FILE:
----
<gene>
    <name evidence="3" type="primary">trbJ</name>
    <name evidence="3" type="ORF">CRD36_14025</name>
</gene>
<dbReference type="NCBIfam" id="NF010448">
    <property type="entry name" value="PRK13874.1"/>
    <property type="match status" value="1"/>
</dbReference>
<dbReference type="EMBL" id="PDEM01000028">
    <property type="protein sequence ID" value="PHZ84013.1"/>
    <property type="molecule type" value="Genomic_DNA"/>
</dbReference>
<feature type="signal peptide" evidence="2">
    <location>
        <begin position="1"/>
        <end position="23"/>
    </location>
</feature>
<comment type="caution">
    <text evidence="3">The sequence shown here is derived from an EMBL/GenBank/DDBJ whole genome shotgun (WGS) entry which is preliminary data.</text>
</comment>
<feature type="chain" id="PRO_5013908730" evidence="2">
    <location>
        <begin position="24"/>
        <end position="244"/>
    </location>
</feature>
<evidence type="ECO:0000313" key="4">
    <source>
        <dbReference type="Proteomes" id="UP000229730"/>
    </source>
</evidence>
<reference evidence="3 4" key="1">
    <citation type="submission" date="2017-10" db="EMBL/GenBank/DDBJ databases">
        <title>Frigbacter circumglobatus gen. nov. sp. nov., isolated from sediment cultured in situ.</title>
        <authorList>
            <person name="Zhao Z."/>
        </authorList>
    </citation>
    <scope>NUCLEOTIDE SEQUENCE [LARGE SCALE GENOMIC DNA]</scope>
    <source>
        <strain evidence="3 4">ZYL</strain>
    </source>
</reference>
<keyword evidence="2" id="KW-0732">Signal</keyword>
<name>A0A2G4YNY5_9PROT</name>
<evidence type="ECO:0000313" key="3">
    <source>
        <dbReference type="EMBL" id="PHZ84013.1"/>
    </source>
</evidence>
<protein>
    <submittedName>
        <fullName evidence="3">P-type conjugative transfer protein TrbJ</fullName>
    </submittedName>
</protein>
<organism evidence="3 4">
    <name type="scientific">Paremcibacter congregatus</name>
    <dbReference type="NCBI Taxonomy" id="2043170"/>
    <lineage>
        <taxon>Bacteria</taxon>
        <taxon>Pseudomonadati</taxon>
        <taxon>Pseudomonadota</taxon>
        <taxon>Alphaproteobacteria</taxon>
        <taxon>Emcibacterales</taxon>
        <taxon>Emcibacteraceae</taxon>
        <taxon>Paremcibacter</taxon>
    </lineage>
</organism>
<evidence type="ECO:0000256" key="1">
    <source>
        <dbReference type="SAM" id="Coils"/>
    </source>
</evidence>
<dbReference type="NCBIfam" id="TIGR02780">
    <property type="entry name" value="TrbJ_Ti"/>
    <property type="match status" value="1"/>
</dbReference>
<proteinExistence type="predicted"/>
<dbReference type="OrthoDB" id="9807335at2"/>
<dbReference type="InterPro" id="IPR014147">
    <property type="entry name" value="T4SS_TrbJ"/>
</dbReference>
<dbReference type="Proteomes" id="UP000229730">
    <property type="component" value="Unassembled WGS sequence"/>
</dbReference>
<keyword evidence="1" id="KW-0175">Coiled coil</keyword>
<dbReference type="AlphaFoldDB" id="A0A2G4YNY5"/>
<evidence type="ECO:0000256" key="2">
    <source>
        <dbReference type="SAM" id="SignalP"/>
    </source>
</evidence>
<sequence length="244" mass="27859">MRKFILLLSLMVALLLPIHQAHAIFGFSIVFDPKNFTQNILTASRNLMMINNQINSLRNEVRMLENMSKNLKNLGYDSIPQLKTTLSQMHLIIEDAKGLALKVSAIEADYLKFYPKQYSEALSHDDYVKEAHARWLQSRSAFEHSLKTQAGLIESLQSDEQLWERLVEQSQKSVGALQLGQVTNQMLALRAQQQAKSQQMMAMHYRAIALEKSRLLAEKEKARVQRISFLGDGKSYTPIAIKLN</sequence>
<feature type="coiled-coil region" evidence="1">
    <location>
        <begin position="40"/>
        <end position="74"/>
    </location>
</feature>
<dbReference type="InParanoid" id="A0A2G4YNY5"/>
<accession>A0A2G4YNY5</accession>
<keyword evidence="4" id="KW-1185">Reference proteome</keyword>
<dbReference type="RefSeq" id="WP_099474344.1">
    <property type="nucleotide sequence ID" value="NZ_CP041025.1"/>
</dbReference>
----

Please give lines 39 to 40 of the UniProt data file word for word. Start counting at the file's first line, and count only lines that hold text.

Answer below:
    </citation>
    <scope>NUCLEOTIDE SEQUENCE [LARGE SCALE GENOMIC DNA]</scope>